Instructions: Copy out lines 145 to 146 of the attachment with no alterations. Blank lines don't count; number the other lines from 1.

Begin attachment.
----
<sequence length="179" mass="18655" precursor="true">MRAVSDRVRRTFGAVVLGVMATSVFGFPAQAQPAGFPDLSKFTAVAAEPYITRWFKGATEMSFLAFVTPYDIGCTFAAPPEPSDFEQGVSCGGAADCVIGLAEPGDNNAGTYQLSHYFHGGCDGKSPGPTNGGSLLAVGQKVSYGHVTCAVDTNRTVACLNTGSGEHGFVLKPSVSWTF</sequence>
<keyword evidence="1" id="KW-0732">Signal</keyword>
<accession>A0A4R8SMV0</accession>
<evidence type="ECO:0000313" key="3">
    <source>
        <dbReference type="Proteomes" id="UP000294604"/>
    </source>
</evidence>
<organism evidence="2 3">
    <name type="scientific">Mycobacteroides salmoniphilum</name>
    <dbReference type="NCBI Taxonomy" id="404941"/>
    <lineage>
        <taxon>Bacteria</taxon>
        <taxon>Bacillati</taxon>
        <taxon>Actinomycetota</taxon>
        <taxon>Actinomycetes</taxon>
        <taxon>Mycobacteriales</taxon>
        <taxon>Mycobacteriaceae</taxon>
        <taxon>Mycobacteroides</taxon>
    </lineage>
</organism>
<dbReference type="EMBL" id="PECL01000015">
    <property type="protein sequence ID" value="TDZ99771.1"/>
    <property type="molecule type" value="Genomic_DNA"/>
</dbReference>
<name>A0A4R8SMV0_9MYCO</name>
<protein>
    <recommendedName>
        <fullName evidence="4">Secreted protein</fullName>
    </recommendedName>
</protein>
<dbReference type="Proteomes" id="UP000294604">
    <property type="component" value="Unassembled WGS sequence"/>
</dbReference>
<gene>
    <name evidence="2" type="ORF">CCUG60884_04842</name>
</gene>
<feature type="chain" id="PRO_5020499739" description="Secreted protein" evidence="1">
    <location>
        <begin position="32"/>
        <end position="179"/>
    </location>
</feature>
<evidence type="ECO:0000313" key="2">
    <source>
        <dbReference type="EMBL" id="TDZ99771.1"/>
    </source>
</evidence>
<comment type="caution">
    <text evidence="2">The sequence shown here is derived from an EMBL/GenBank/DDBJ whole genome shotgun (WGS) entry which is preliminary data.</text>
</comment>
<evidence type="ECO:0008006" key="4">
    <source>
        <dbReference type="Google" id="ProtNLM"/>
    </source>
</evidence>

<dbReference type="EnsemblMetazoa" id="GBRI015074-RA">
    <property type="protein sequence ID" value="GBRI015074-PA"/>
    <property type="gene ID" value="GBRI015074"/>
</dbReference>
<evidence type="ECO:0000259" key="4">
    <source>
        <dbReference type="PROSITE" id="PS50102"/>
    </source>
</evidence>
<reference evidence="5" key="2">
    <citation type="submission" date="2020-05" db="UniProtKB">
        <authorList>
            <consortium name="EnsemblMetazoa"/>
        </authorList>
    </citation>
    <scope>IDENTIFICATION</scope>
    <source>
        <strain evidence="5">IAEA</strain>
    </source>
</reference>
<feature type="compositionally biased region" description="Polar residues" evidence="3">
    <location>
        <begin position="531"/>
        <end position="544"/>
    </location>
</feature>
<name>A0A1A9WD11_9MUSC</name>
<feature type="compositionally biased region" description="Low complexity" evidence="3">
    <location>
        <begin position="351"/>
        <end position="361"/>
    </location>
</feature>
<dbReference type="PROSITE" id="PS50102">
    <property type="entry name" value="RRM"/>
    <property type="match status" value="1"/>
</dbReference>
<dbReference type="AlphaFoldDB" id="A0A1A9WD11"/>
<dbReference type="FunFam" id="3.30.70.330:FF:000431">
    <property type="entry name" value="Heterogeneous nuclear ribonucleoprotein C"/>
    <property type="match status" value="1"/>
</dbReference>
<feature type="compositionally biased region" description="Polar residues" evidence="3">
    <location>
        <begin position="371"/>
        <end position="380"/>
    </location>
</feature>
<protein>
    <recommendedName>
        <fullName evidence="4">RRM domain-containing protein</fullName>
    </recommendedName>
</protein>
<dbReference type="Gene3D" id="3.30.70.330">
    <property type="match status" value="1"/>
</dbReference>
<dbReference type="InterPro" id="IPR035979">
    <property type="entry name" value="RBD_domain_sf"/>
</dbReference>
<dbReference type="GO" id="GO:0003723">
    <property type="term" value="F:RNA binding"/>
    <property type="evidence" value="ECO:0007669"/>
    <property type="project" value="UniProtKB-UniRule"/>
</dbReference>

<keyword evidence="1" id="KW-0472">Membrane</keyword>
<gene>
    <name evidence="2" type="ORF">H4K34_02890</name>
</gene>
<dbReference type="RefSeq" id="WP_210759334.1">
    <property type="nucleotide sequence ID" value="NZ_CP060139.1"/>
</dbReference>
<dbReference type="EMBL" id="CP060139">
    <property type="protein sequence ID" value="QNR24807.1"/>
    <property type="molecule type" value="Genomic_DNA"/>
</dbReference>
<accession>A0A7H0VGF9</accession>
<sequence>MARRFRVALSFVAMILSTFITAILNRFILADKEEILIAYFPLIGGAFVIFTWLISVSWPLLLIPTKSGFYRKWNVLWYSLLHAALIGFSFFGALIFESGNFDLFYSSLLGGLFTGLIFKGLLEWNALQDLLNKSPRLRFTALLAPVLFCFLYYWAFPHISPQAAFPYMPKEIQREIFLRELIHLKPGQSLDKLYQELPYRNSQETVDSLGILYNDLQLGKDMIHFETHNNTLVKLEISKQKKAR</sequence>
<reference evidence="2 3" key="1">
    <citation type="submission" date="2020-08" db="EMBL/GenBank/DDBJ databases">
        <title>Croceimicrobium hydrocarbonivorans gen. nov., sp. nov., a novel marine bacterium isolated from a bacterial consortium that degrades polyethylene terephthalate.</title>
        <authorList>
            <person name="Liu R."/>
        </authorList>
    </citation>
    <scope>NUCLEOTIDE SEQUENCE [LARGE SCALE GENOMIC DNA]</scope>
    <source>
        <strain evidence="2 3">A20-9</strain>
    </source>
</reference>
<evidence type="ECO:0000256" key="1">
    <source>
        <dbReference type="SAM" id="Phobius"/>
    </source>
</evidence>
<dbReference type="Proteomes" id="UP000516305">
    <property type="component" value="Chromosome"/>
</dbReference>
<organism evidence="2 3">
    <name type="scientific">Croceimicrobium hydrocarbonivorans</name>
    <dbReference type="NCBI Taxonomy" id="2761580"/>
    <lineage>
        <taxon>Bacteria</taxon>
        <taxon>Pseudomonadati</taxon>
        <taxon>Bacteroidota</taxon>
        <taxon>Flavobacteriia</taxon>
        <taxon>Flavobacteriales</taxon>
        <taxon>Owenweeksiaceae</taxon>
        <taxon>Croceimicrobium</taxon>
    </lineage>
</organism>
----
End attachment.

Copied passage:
</reference>
<evidence type="ECO:0000256" key="1">